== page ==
Four states on Tuesday held either a caucus or a primary. As with last Saturday’s results, one can again go with the conventional analysis and give the night to Donald Trump or one can look a little deeper. I choose the latter.
Now, there’s no denying that Trump won three of those four states and that it moved him closer to the nomination. But it didn’t get him as far as one might want to think. Neither are the trends going in his direction.
Let’s look at each state individually.
This was a two-man race only. Kasich and Rubio were so far behind as to be nearly nonexistent. As with Louisiana, according to reports, more than 40% of the voters had already turned in ballots early, meaning they had made up their minds prior to witnessing the last two debates, both of which were problematic for Trump. In Louisiana, those who voted on primary day went for Cruz over Trump. I have to wonder if the same scenario played out in Mississippi. How many early Trump voters regretted their haste afterward?
This one was quite interesting in that Cruz didn’t put any effort into the state. According to one report, his campaign spent about $1100 overall. In election terms, that’s like spending nothing. Yet he came in second, overtaking Kasich, who had labored to make Michigan his lead-in to Ohio next week. It’s amazing to hear some talking heads remark about Kasich’s “strong” showing in Michigan while seeming to miss the fact that he came in third out of four candidates. Comments about Cruz’s surprise finish, when he had pretty much written off the state, were few and far between.
I know it has become fashionable to blame the media for how much time they give Trump over Cruz, and I don’t want to jump on a bandwagon just for the sake of jumping on, but . . . the accusation is all too true.
Rubio, by the way, took last place by a convincing margin.
This was a runaway victory for Cruz, pulling in more than 45% of the vote; Trump was under 30%. Yet somehow it gets lost in the shuffle. Cruz spent more time here, giving an indication that when he concentrates on a state, he can make significant gains. Again, neither Kasich nor Rubio were major factors.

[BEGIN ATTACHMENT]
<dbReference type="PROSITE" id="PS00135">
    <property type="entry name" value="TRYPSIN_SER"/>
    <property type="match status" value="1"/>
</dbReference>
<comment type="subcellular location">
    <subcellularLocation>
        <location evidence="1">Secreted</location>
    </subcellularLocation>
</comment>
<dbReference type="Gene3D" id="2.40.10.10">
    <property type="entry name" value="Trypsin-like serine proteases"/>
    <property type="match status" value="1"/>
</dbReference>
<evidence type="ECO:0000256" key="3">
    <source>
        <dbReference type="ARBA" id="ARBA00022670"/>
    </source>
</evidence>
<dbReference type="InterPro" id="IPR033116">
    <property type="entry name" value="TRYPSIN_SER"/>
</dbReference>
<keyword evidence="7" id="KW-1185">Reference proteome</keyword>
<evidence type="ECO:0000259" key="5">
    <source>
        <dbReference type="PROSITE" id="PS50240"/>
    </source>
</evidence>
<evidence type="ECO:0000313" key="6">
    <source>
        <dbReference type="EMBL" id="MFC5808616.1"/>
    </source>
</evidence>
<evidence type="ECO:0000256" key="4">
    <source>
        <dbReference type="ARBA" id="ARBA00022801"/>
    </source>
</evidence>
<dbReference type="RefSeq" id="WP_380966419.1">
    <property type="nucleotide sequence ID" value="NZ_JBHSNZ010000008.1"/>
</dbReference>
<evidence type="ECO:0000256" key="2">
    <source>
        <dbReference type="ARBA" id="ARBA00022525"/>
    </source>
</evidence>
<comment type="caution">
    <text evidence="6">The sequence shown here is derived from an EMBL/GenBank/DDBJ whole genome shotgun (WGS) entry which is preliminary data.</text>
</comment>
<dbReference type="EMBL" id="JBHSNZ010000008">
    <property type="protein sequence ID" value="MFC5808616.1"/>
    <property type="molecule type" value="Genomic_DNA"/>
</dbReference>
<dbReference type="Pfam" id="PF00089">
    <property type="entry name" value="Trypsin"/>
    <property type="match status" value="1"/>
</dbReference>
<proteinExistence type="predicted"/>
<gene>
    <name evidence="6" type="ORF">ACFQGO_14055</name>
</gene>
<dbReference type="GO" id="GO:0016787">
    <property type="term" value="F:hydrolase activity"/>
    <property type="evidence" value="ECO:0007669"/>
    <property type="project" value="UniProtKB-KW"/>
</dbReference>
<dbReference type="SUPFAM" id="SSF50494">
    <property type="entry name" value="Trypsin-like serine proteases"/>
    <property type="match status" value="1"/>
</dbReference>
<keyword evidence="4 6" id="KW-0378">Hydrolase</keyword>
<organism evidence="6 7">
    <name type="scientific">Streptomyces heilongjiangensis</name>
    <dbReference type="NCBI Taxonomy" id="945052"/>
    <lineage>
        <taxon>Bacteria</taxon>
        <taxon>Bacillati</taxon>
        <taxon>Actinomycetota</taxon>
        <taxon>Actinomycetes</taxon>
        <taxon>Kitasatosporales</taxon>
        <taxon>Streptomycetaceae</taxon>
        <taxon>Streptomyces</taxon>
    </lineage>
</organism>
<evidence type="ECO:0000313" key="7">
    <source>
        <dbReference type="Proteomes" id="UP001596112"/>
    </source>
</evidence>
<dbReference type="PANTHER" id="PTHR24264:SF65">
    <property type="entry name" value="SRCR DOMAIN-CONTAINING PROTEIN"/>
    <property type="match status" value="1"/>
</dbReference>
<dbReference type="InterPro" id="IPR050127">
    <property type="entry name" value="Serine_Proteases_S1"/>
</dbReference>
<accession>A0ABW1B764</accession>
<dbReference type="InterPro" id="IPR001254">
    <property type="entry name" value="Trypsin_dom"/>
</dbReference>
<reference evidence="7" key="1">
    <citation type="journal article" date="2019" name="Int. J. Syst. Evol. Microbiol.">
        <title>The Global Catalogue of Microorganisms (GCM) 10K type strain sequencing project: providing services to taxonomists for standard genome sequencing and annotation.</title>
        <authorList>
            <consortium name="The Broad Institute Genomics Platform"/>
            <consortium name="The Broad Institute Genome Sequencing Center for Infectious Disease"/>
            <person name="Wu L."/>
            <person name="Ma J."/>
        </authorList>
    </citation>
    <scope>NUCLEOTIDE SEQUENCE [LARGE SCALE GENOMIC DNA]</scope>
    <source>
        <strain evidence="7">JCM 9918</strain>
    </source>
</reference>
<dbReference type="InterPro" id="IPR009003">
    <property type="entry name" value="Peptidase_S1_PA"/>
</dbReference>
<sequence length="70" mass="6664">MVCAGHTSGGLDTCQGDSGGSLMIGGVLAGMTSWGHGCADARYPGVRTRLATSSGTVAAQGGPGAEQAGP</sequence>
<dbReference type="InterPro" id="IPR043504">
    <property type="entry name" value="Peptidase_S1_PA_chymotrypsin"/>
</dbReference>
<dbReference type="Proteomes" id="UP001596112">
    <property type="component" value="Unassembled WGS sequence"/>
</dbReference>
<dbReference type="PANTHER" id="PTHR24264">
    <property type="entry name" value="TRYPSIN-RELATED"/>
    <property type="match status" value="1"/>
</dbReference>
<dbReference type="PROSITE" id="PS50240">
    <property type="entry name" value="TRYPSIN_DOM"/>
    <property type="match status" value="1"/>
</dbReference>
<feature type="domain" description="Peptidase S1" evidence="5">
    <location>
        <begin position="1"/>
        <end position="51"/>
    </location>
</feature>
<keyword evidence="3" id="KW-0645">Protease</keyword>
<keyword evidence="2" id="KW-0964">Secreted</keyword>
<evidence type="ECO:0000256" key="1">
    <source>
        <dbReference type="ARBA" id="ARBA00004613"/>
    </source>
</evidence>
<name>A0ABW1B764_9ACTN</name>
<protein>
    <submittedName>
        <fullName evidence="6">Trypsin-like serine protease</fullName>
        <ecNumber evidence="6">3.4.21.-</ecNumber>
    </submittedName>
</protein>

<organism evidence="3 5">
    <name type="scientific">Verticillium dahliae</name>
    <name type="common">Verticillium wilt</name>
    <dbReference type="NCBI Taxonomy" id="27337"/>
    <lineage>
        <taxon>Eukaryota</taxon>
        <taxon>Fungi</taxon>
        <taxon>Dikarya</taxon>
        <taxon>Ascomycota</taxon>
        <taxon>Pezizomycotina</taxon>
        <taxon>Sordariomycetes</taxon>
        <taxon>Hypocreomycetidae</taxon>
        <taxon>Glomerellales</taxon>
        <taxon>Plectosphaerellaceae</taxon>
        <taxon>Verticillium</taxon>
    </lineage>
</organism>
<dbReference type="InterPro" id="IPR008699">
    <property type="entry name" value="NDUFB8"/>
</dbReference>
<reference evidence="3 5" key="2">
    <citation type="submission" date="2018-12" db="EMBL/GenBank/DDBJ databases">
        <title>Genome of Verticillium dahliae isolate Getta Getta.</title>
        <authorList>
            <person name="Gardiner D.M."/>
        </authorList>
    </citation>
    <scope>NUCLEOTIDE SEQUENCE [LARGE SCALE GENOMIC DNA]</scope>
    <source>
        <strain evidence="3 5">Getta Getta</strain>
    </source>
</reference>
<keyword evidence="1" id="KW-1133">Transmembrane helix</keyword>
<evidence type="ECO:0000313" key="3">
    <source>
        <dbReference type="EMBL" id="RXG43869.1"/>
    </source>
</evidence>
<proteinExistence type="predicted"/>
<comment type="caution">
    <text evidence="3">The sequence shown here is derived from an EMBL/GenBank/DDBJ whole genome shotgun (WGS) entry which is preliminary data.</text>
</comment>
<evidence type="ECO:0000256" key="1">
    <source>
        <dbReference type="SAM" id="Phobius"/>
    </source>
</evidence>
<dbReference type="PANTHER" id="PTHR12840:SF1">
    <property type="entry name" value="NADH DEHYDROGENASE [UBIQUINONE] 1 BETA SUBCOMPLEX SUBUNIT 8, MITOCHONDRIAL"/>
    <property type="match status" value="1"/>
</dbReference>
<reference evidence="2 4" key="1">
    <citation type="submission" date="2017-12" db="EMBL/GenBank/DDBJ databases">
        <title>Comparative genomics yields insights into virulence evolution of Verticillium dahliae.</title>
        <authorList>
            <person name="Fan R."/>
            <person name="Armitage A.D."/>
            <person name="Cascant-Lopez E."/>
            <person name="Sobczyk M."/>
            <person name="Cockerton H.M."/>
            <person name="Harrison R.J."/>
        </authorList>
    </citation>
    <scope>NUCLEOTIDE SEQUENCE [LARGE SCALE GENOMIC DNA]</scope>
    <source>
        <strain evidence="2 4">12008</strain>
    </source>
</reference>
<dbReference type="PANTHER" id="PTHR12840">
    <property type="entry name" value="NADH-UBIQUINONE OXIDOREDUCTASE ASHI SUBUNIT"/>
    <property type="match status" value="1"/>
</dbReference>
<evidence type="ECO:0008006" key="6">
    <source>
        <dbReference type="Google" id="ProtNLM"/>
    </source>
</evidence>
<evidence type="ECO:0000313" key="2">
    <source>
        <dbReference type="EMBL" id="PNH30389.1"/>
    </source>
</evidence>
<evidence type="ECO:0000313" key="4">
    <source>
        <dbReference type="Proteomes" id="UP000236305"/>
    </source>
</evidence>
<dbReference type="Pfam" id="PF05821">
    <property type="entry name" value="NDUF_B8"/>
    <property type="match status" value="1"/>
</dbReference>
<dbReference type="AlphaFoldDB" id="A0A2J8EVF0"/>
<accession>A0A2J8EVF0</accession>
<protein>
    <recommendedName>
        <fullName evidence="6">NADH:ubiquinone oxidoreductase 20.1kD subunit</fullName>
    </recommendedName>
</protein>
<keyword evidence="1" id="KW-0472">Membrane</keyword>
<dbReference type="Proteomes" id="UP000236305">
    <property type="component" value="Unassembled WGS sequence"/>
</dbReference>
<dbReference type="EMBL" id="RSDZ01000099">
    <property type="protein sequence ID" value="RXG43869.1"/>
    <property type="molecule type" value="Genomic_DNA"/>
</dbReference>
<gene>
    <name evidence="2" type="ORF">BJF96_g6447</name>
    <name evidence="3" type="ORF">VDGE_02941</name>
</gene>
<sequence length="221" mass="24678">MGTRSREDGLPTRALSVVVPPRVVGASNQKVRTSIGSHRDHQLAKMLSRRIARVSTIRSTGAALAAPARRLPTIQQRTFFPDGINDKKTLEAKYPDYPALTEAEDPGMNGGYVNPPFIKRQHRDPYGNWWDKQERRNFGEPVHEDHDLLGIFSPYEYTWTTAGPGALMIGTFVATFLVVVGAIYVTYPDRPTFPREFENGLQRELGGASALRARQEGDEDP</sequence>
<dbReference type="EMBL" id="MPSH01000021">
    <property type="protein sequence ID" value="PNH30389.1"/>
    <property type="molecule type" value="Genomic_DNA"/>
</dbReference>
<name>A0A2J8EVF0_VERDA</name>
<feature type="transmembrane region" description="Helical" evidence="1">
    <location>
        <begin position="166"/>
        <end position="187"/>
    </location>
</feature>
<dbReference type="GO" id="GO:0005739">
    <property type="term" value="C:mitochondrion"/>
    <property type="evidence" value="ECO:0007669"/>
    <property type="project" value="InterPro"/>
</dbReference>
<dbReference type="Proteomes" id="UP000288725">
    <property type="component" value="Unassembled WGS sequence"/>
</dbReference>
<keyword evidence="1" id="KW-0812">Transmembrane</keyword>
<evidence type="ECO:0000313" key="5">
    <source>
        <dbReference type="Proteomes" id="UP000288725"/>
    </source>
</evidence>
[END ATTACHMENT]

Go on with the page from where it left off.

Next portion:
No one knew what to expect here. Trump won over Cruz by about 42% to 32% in a state known to be one of the most liberal in the nation. Cruz won liberal Maine, so that 32% in Hawaii may indicate more strength than some are willing to admit.
As I noted in an earlier post, the number of states won, at this point, means less than the delegate total. While Trump won more delegates on Tuesday, it wasn’t a massive take. In fact, Trump, despite winning three states to Cruz’s one, earned only 12 delegates more than Cruz on the night.Â Overall, he now has either a 458-359 or 459-364 lead over Cruz (depending on which network is doing the calculation), still within striking distance.
Okay, I have another comment to make about the media’s role. After Trump won Mississippi and Michigan, he staged (I use that word advisedly) a so-called press conference that turned into an infomercial for his business “successes.” Yes, I put that word in quotes. He had steaks on the stage, but his steak business went bust; he had water and wines, but he doesn’t really manage those anymore. The water bottles on stage were just the typical kind you get at the nearest grocery store.
He then boasted that his defunct and fraudulent Trump University would rise from the ashes of the current lawsuits and be “great.” Have you noticed how often he uses certain words—great, tremendous, wonderful, etc.? Have you noticed that instead of substance, he simply keeps repeating the same words and sentences over and over?
Yet the media never broke away from his ramblings. They gave full coverage to this lovefest for himself. He truly is a media creation. And a juvenile one at that.
The big states next week are Florida and Ohio. I really don’t mind Kasich staying in the race right now if there is any possibility he could take Ohio away from Trump. It won’t be the start of Kasichmentum no matter how often he says it will be.
In Florida, I sincerely doubt that Rubio can win. I live here. I have access to a lot of disgruntled people who believe he betrayed them on immigration, and they are not very forgiving, even a few years later. Rubio won’t step down before Tuesday, I’m pretty sure, so he risks his entire political future if he ever decides to run for governor. Losing a presidential primary in one’s own state is a badge of dishonor that will stay with a candidate for a long time.
Cruz’s decision to make a stronger play for Florida might be too little too late, but he is on an upswing while Rubio is heading in the other direction. Trends do matter. Even if Cruz cannot win Florida, if he puts in a surprisingly strong showing, that could help propel him into victories elsewhere.
If Rubio should lose Florida, his run is over, and he will need to acknowledge it, sooner rather than later. That will be the only hope for Cruz to overtake Trump. Despite some of the bad blood between the two campaigns, I find it hard to believe that the majority of Rubio supporters would migrate to Trump.
As far as I’m concerned, nothing has been decided for sure yet, no matter what you may hear in the media.